Indigo Joins the Amazon Boycott

Bad news comes in threes, and Amazon certainly learned that this week.

First, B&N announced that they weren’t going to carry the print editions of any of the books published by Amazon, which are currently being distributed by HMH. That by itself was bad news,but it was lessened by B&N’s concession that the books would be available on their website. Then later this week, Books-a-Million confirmed that they were following suit.

And late Friday afternoon Indigo, Canada’s largest bookstore chain, joined the club. They won’t be stocking books published by Amazon either.

“In our view Amazon’s actions are not in the long-term interests of the reading public or the publishing and book retailing industry, globally,” Indigo vice-president Janet Eger said in an e-mail, adding, “Indigo Founder and CEO Heather Reisman has congratulated Barnes & Noble for taking a leadership stance on the matter, and offers kudos.”

The 3 majors, with around a thousand stores between them, are also joined in this by probably about an equal number of indies. (No clue on how many indies, but it’s bound to be high.) So what we have here is a protest that has grown beyond one of the majors fighting with another; this has now become a genuine boycott of Amazon publishing.

I must say that I find this amusing. Amazon wants to be  disruptive force in any industry they enter. But by entering publishing, they have become a unifying force for booksellers. Everyone hates their guts. Angry mobs might not hold together long, but they can do a lot of damage before they split.

Nate Hoffelder

View posts by Nate Hoffelder
Nate Hoffelder is the founder and editor of The Digital Reader. He has been blogging about indie authors since 2010 while learning new tech skills weekly. He fixes author sites, and shares what he learns on The Digital Reader's blog. In his spare time, he fosters dogs for A Forever Home, a local rescue group.


  1. karen wester newton4 February, 2012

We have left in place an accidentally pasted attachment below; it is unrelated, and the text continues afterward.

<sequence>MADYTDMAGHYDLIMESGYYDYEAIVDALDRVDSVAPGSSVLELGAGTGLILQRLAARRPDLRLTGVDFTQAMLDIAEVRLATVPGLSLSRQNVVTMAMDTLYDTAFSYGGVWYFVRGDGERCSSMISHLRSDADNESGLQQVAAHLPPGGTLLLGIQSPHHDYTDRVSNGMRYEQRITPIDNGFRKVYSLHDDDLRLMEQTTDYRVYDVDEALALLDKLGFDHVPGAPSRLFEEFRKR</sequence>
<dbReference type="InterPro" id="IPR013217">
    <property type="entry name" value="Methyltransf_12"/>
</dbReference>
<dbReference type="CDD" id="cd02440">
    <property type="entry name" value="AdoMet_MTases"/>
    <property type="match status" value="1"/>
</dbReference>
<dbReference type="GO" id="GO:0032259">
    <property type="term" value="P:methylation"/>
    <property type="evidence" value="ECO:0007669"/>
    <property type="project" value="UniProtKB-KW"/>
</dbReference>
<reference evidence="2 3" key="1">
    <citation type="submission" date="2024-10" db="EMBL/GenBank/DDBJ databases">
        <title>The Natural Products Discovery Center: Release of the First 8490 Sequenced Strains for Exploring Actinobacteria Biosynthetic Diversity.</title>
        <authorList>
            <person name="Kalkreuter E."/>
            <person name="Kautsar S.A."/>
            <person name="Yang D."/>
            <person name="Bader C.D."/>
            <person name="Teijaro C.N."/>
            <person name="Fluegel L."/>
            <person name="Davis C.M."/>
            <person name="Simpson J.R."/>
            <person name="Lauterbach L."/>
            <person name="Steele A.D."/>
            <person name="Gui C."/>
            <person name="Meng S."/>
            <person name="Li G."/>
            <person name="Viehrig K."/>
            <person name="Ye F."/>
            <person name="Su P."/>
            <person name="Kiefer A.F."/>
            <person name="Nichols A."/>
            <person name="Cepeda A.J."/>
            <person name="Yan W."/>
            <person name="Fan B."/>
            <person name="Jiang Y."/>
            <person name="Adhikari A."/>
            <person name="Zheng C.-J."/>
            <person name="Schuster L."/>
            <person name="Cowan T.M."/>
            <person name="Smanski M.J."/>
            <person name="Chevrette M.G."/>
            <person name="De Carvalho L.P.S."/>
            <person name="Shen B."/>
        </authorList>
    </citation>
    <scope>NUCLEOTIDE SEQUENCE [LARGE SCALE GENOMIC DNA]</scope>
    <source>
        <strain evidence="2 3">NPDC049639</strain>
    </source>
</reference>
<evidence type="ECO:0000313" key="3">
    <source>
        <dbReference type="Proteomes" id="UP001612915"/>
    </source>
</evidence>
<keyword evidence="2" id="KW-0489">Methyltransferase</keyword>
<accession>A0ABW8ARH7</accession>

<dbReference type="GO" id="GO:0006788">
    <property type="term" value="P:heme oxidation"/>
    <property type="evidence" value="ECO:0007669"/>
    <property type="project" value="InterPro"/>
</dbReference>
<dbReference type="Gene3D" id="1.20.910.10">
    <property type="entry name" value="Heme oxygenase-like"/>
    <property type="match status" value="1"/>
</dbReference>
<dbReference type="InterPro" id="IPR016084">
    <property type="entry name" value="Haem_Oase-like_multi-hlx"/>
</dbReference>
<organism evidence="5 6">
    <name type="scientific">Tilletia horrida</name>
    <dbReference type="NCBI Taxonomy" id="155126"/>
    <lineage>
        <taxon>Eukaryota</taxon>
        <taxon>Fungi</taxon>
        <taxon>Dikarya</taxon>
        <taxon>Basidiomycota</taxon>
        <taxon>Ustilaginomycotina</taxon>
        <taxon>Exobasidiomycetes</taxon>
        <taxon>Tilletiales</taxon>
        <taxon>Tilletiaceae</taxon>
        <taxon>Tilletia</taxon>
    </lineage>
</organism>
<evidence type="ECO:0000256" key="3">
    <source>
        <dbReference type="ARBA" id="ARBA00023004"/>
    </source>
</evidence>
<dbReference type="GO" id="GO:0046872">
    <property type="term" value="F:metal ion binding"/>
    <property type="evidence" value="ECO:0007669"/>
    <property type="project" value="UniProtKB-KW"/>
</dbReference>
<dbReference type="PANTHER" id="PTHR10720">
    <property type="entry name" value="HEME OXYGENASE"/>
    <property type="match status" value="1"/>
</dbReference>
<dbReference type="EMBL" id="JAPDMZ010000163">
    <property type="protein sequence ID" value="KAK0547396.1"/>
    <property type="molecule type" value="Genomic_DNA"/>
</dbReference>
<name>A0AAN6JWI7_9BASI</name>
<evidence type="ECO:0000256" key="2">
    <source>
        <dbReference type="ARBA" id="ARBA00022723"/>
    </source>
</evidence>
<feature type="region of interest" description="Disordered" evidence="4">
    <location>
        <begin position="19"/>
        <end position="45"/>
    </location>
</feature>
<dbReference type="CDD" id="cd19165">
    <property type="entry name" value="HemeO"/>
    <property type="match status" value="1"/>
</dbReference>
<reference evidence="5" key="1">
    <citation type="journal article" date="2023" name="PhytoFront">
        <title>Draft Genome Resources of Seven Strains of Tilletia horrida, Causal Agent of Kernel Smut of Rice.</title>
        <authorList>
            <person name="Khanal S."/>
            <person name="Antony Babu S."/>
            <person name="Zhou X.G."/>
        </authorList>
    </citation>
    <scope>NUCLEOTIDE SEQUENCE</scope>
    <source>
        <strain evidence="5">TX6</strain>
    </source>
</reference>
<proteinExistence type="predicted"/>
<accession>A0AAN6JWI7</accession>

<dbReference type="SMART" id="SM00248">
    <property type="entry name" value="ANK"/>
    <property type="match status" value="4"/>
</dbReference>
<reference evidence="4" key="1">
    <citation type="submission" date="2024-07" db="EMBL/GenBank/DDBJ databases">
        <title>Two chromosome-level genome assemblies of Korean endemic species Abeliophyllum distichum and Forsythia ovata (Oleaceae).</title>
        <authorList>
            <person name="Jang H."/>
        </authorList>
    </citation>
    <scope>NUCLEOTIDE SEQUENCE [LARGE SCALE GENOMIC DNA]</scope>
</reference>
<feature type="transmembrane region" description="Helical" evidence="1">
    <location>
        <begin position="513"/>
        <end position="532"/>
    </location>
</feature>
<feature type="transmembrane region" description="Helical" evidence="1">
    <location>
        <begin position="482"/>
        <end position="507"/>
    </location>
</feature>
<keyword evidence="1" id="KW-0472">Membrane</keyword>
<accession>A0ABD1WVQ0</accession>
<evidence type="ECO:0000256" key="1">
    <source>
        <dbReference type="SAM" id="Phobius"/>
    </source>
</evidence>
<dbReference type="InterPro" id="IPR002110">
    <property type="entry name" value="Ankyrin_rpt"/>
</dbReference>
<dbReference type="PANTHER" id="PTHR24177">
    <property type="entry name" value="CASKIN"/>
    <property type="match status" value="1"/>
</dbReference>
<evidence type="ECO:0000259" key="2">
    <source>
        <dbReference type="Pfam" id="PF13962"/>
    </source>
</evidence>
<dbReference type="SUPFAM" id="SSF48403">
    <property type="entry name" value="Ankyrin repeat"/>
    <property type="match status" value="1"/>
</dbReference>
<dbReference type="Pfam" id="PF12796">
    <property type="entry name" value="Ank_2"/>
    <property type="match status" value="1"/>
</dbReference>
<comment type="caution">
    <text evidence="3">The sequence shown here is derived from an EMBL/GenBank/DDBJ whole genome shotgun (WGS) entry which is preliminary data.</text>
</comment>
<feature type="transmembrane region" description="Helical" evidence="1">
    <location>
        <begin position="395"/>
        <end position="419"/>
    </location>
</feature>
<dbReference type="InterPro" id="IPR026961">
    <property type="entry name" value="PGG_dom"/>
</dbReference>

Hmm. I wonder if Amazon will try to do an end run around them and be their own distributor?

    1. John Stackhouse5 February, 2012

      Book stores? Book stores? What were they?

  2. Common Sense4 February, 2012

    Just drive readers to Amazon. Great business plan! I’m guessing that if a reader wants an Amazon-published book, they will buy it from Amazon, and while the reader is there, will buy the rest of his books from Amazon. And that benefits the bookstores how?

    Seriously, this sounds like a bunch of toddlers having a collective temper tantrum because one kid has more then they do.

    The chain that partners with Amazon ends up prospering while the rest of them go out of business. I’ve also heard that Amazon may be opening their own bricks & mortar stores which would sell far more than just books.

    If these bookstores want to be competitive, they need to come up with new ideas.

    Everything that Amazon does benefits their customers, mainly a greater selection and lower price, that’s why they win.

    1. CJJ4 February, 2012

      Not to mention the free advertising Amazon gets each time one of their braniac competitors makes the same stupid announcement.

  3. fjtorres4 February, 2012

    All this fuss over a 50-book catalog.
    Methinks they’re trying to convince themselves they still run the show.
    Let’s wait and see if consumers actually care before congratulating them on their PR blitz…

    1. Nate Hoffelder5 February, 2012

      Counting the backlists, I think Amazon’s catalog is closer to 100 titles.

  4. […] Bookseller Association announced that they were joining Barnes & Noble, Books-a-Million, and Indigo Books & Music in the general boycott of all books published by Amazon whenever Amazon retains the ebook as an […]


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